When and as I want to slip back into OCD I stop, and I breathe. I bring myself back to self-commitment by reminding myself that I am more than reason enough to keep pushing, I remind myself that I have self-trust that I will not be hard on myself, and I will not accept and allow my life to be cold and uncompromising, because I have learned to take care of myself with gentleness and assertiveness together to be ale to direct myself through any storm.

I commit myself to support myself to create a self beyond OCD.

I commit myself to push myself to manage OCD even when it feels like I am in a void.

I commit myself to explore life without OCD.

I commit myself to create value and worth in my life to replace OCD.

Breaking Out of Isolation – Creating Something New (final)

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Here I am concluding the self-forgiveness on the point of living within and as isolation due to a fear of speaking up and reaching out to connect to others. Please read the first three parts of this process for context: Part 1, Part 2, Part 3.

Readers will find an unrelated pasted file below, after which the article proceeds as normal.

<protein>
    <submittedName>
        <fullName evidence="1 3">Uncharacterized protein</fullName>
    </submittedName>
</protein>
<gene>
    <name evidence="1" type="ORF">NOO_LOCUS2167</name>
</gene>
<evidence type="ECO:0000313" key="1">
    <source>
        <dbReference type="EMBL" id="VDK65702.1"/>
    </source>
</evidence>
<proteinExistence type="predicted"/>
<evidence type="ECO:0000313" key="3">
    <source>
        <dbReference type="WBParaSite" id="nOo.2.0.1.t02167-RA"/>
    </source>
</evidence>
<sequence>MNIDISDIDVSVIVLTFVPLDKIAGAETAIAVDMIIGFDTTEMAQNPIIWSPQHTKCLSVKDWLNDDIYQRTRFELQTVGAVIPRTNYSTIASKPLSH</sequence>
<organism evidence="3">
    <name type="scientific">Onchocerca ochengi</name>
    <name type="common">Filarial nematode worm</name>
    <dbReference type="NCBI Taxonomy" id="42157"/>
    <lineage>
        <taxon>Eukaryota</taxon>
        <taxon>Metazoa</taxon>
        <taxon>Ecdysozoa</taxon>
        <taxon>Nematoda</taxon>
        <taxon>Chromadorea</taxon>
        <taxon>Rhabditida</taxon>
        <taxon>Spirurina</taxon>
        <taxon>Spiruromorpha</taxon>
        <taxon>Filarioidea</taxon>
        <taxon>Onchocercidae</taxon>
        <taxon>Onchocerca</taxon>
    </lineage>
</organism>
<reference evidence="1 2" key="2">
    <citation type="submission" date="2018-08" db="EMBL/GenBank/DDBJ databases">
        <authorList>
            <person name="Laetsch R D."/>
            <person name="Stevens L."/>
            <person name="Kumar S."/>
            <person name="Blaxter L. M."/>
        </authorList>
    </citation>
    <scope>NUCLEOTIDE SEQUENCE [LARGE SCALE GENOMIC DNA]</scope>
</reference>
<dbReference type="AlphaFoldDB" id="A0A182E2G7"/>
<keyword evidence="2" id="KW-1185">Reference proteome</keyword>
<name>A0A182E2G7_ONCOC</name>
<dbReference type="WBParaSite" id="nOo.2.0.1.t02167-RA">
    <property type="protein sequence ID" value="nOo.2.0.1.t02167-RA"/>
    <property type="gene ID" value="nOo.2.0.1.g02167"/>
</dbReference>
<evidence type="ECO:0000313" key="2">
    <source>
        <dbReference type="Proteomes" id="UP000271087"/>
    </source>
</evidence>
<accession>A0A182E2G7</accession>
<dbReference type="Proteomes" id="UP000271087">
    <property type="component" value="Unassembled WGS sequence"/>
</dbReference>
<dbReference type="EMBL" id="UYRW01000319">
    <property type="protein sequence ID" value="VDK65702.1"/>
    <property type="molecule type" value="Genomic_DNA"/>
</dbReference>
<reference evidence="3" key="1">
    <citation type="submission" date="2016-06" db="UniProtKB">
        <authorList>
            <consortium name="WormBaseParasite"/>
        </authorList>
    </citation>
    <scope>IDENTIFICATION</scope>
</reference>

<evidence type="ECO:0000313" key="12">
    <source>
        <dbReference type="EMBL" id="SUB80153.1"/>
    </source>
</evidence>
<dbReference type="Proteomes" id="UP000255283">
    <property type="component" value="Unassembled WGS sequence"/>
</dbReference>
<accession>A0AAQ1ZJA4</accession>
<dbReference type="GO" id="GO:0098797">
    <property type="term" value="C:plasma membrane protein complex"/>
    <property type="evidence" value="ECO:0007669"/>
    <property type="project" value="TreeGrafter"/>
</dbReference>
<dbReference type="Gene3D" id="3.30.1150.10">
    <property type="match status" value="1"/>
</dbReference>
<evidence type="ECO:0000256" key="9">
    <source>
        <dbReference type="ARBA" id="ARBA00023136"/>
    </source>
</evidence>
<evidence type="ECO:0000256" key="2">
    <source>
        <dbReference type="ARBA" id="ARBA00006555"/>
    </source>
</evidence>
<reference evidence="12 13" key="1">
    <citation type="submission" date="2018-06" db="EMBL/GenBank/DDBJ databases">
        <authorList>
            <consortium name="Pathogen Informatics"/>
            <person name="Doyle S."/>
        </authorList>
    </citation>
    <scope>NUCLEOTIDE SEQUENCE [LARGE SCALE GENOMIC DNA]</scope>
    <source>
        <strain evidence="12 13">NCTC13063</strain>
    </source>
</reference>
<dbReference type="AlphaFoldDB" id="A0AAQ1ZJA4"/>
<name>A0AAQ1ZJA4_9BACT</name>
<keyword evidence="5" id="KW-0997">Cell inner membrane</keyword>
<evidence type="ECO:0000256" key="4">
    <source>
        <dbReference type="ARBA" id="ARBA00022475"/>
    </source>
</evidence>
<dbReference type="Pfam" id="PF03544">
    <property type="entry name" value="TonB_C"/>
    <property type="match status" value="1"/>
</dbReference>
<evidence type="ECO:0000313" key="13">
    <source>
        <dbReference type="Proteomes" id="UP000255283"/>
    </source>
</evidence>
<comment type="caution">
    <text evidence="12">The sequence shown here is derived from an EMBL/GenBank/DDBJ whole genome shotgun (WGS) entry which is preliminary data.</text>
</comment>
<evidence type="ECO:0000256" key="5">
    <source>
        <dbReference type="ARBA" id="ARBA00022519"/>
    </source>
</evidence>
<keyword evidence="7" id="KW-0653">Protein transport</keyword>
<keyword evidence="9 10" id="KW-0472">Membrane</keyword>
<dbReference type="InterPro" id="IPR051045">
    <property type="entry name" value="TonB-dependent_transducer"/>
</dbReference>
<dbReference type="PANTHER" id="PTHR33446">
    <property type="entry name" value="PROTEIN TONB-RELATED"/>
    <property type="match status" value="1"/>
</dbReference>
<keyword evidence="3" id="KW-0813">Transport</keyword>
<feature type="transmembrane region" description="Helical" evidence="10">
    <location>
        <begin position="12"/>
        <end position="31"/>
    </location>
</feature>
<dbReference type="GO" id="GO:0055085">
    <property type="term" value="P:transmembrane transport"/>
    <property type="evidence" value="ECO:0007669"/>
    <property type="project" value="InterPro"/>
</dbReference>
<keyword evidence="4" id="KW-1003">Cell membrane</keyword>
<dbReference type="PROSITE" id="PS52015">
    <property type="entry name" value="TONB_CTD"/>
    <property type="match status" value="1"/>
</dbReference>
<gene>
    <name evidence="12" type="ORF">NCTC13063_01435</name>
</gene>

I forgive myself for accepting and allowing myself to never develop a supportive relationship with myself,  showing myself my own worth through my actions and comportment towards myself, but instead I have neglected myself, abandoned myself for the energy of the mind, and only judged myself, being hard on myself and beating myself up.

When and as I see that I am going into an energy of self-sabotage (I’m not god enough/I can’t do this/I don’t have the energy/it’s not worth it/I’ll fail anyways) I stop, and I breathe. I bring myself back to self-worth by stopping my actions and thoughts in that moment, and instead doing something nice and supportive to/towards myself. I remind myself that, so long as I am alive, it is not too late to be good to myself, to support myself, and to show myself that I am Here for me.